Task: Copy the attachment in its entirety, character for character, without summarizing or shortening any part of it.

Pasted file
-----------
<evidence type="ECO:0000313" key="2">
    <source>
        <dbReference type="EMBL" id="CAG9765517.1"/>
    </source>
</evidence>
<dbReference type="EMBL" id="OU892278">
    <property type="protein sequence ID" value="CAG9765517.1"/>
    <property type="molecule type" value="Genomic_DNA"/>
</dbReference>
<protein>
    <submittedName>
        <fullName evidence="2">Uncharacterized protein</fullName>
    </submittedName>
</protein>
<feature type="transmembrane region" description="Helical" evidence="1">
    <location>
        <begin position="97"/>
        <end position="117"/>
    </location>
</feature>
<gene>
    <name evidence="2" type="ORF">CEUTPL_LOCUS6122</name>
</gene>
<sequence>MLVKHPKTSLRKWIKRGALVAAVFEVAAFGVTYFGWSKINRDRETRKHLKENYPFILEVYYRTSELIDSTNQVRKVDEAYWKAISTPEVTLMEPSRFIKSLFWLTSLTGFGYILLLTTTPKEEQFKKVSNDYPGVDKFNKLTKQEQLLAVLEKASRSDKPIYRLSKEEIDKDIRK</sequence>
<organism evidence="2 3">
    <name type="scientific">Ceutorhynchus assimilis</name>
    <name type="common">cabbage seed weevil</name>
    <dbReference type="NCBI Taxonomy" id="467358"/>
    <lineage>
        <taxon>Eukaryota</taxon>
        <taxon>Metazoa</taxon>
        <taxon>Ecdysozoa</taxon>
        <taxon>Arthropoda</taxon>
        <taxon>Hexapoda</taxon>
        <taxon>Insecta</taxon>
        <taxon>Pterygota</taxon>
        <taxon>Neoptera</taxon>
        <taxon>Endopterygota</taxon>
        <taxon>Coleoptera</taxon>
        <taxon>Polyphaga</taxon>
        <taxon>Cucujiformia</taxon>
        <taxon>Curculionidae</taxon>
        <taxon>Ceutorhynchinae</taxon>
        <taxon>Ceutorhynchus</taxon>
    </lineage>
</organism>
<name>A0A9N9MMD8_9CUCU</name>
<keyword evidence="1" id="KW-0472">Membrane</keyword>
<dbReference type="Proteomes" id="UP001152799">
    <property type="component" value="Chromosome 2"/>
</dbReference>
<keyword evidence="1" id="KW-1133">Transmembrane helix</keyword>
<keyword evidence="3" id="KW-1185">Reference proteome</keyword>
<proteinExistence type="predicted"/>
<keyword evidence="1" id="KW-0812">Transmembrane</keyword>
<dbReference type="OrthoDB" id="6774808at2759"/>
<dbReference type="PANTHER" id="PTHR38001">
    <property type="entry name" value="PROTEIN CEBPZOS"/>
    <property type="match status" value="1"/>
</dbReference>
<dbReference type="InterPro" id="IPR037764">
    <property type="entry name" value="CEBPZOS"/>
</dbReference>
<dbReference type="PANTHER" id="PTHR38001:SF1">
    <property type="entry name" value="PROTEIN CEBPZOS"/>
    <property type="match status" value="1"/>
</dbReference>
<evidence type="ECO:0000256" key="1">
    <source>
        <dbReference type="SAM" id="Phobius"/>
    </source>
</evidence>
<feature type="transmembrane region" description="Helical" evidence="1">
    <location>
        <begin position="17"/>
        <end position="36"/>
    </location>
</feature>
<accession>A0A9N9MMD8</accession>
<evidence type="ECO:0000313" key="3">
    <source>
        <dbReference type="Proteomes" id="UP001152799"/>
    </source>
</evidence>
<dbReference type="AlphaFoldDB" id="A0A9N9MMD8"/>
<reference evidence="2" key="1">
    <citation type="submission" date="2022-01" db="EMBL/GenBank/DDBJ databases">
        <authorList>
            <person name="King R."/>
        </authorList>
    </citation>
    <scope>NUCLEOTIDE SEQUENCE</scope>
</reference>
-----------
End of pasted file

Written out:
<evidence type="ECO:0000313" key="2">
    <source>
        <dbReference type="EMBL" id="CAG9765517.1"/>
    </source>
</evidence>
<dbReference type="EMBL" id="OU892278">
    <property type="protein sequence ID" value="CAG9765517.1"/>
    <property type="molecule type" value="Genomic_DNA"/>
</dbReference>
<protein>
    <submittedName>
        <fullName evidence="2">Uncharacterized protein</fullName>
    </submittedName>
</protein>
<feature type="transmembrane region" description="Helical" evidence="1">
    <location>
        <begin position="97"/>
        <end position="117"/>
    </location>
</feature>
<gene>
    <name evidence="2" type="ORF">CEUTPL_LOCUS6122</name>
</gene>
<sequence>MLVKHPKTSLRKWIKRGALVAAVFEVAAFGVTYFGWSKINRDRETRKHLKENYPFILEVYYRTSELIDSTNQVRKVDEAYWKAISTPEVTLMEPSRFIKSLFWLTSLTGFGYILLLTTTPKEEQFKKVSNDYPGVDKFNKLTKQEQLLAVLEKASRSDKPIYRLSKEEIDKDIRK</sequence>
<organism evidence="2 3">
    <name type="scientific">Ceutorhynchus assimilis</name>
    <name type="common">cabbage seed weevil</name>
    <dbReference type="NCBI Taxonomy" id="467358"/>
    <lineage>
        <taxon>Eukaryota</taxon>
        <taxon>Metazoa</taxon>
        <taxon>Ecdysozoa</taxon>
        <taxon>Arthropoda</taxon>
        <taxon>Hexapoda</taxon>
        <taxon>Insecta</taxon>
        <taxon>Pterygota</taxon>
        <taxon>Neoptera</taxon>
        <taxon>Endopterygota</taxon>
        <taxon>Coleoptera</taxon>
        <taxon>Polyphaga</taxon>
        <taxon>Cucujiformia</taxon>
        <taxon>Curculionidae</taxon>
        <taxon>Ceutorhynchinae</taxon>
        <taxon>Ceutorhynchus</taxon>
    </lineage>
</organism>
<name>A0A9N9MMD8_9CUCU</name>
<keyword evidence="1" id="KW-0472">Membrane</keyword>
<dbReference type="Proteomes" id="UP001152799">
    <property type="component" value="Chromosome 2"/>
</dbReference>
<keyword evidence="1" id="KW-1133">Transmembrane helix</keyword>
<keyword evidence="3" id="KW-1185">Reference proteome</keyword>
<proteinExistence type="predicted"/>
<keyword evidence="1" id="KW-0812">Transmembrane</keyword>
<dbReference type="OrthoDB" id="6774808at2759"/>
<dbReference type="PANTHER" id="PTHR38001">
    <property type="entry name" value="PROTEIN CEBPZOS"/>
    <property type="match status" value="1"/>
</dbReference>
<dbReference type="InterPro" id="IPR037764">
    <property type="entry name" value="CEBPZOS"/>
</dbReference>
<dbReference type="PANTHER" id="PTHR38001:SF1">
    <property type="entry name" value="PROTEIN CEBPZOS"/>
    <property type="match status" value="1"/>
</dbReference>
<evidence type="ECO:0000256" key="1">
    <source>
        <dbReference type="SAM" id="Phobius"/>
    </source>
</evidence>
<feature type="transmembrane region" description="Helical" evidence="1">
    <location>
        <begin position="17"/>
        <end position="36"/>
    </location>
</feature>
<accession>A0A9N9MMD8</accession>
<evidence type="ECO:0000313" key="3">
    <source>
        <dbReference type="Proteomes" id="UP001152799"/>
    </source>
</evidence>
<dbReference type="AlphaFoldDB" id="A0A9N9MMD8"/>
<reference evidence="2" key="1">
    <citation type="submission" date="2022-01" db="EMBL/GenBank/DDBJ databases">
        <authorList>
            <person name="King R."/>
        </authorList>
    </citation>
    <scope>NUCLEOTIDE SEQUENCE</scope>
</reference>